What does a GOOD test look like? Stand for Children has the answer.
Before reviewing the test, a word about the graphic design. Skimming this web page, it is clear that some designs are more legible than others. That’s true for test, too. Many people think a computer test is “more standardized,” and therefore more fair than an old-fashioned pencil and paper test. That’s a misconception. Differences in the age of the computer, the brand, speed, monitor size, display, sound, and other tech attributes can make a difference in student performance. Some readers may find this page visually difficult to read and understand, just as some kids will find the test format and instructions difficult to read and understand. And, that doesn’t begin to take into consideration the range of dexterity and computer skills kids bring to the test.
On to the test. From the Stand for Children website:
BETTER TESTS: YOU DECIDE
We are finally moving to higher academic standards for our kids.
With those high standards come better tests that measure critical thinking, replacing bad tests that are just rote memorization.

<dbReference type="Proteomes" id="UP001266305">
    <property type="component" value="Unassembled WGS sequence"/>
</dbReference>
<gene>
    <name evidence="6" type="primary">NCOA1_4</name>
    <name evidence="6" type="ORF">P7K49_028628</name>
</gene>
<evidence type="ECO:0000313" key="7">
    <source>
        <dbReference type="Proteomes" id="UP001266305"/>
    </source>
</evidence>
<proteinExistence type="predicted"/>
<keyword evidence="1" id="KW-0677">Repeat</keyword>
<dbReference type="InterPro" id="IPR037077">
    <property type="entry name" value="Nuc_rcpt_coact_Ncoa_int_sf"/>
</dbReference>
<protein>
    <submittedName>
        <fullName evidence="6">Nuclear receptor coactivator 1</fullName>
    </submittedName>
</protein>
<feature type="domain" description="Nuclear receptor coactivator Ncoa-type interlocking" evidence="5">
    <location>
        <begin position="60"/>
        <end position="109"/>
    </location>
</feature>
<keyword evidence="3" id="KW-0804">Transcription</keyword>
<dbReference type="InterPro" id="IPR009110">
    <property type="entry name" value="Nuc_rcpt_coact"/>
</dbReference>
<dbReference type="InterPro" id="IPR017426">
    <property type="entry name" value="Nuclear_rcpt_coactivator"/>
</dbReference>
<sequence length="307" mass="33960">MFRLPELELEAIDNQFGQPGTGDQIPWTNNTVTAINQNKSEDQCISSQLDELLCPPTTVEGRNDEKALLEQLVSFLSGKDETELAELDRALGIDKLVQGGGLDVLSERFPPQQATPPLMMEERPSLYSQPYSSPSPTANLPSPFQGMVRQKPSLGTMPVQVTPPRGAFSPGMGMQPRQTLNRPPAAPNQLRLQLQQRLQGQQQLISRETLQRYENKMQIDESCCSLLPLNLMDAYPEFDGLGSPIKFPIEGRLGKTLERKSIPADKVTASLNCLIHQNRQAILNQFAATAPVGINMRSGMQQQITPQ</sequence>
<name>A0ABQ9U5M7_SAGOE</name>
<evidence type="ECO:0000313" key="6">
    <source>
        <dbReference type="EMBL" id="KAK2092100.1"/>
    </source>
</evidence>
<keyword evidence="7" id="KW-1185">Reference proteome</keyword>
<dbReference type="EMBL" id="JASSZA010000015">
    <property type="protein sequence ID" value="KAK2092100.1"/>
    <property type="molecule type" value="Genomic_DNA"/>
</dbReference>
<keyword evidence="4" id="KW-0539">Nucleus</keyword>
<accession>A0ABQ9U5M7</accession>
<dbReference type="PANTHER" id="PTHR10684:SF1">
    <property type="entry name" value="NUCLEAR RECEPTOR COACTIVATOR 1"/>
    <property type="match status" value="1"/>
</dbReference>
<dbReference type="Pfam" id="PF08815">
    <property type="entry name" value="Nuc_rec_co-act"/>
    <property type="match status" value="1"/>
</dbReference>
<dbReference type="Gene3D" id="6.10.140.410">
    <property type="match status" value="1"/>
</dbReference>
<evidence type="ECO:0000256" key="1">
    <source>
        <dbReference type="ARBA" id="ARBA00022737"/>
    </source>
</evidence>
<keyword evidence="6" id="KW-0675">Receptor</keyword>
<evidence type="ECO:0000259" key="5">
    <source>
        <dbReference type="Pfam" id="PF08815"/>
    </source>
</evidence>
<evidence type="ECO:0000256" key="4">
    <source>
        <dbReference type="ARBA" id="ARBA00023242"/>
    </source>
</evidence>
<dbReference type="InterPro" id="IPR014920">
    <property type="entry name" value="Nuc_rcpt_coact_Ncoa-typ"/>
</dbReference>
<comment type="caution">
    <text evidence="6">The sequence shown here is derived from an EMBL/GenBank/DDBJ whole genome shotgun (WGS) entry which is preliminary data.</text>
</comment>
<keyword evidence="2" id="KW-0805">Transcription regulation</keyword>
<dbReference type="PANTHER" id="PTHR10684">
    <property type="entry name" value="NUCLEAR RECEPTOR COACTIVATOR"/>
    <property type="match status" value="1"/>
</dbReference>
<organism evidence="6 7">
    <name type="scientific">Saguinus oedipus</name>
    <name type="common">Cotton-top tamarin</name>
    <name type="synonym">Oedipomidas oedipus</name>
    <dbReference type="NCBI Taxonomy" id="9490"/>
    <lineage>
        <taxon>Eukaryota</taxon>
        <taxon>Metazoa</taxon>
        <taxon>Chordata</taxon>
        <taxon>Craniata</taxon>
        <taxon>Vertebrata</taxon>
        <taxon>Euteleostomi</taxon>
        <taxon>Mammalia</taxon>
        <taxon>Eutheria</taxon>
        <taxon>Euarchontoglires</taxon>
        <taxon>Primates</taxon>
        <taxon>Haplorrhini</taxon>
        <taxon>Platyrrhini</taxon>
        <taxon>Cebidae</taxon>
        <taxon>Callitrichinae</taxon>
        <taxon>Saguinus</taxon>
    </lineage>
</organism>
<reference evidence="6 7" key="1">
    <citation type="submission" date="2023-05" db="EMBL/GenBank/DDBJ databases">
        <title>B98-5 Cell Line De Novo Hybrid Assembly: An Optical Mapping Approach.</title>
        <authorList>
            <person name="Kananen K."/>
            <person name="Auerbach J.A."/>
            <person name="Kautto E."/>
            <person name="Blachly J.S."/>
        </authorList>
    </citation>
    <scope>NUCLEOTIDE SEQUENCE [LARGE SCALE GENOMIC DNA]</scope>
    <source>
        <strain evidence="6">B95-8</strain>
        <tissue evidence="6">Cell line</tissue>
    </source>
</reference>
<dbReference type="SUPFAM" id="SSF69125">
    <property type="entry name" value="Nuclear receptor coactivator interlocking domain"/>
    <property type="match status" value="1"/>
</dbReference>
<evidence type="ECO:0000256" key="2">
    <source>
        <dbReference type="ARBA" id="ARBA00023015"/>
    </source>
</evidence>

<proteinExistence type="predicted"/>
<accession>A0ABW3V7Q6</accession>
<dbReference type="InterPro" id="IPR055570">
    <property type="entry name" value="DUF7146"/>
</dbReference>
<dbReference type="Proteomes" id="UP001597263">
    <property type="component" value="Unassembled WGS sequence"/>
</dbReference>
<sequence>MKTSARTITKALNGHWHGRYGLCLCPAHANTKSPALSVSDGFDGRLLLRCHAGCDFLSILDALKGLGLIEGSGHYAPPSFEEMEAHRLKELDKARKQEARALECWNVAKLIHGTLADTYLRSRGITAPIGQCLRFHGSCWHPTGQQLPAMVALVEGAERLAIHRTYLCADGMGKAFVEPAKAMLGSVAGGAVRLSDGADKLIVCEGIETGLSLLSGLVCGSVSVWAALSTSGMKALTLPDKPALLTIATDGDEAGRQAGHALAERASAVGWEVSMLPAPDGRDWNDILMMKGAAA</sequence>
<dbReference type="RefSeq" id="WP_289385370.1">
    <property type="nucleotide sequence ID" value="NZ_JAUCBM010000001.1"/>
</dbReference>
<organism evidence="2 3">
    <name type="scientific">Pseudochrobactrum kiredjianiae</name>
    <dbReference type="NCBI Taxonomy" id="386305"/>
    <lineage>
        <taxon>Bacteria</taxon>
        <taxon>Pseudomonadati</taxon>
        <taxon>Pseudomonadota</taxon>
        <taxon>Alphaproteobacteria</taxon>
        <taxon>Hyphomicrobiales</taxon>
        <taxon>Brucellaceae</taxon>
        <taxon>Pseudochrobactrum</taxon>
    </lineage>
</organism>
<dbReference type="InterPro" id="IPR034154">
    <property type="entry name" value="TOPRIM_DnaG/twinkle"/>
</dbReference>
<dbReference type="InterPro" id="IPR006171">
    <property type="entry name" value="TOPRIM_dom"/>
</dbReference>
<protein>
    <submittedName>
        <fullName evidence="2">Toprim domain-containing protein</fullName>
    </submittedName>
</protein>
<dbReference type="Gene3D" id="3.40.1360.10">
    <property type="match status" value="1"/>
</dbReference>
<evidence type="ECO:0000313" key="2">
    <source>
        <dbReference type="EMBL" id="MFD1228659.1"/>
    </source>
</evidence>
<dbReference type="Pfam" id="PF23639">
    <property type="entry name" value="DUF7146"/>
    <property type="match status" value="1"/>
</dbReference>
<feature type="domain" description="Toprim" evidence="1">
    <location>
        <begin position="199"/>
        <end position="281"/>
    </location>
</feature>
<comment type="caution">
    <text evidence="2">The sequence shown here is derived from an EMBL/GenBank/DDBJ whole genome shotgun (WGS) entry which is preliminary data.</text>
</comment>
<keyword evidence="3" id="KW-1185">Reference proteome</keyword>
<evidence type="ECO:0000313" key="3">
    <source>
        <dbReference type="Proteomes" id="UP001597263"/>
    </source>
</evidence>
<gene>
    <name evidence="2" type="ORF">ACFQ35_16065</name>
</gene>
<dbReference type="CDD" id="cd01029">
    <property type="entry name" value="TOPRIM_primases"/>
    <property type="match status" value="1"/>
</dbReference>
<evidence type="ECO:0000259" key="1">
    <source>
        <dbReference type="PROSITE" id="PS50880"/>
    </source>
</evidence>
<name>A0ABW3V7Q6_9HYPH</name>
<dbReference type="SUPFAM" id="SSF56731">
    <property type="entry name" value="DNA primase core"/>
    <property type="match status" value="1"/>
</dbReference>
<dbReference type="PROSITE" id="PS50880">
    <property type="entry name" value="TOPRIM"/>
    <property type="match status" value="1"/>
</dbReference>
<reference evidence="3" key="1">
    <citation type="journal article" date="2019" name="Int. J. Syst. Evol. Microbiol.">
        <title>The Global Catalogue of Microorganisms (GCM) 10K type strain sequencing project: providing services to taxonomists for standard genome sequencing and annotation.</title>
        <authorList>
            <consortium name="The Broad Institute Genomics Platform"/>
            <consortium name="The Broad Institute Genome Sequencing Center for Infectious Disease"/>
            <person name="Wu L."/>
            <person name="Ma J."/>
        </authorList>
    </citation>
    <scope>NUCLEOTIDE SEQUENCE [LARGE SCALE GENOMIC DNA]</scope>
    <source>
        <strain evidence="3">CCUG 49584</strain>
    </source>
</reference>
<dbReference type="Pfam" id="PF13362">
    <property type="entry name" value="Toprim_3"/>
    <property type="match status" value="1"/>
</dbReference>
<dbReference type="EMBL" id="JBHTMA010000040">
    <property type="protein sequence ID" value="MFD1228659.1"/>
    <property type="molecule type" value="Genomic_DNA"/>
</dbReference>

Questions about the tests.
- Are the higher academic standards referred to above the Common Core State Standards?
- What are the names of the old tests and the new tests? Is the old test the OAKS? Is the new test the SBAC?
- In the first 3rd grade math problem, the new test is measuring area, not perimeter. Drag and drop! Drag and drop! Drag and drop! What is the correct answer to the old test problem? Should the question on the old test have been: What is the area? Was this an actual old test question?
- In the second 3rd grade math problem as in the first, the student is simply asked to answer more problems at once. Dragging and dropping several answers instead of selecting only one answer. No partial credit?
- Does the 5th grade Reading/Writing test require kids to do more than drag and drop to answer the question?
- Does drag and drop now equal critical thinking?
Find out more about opting out of high stakes testing: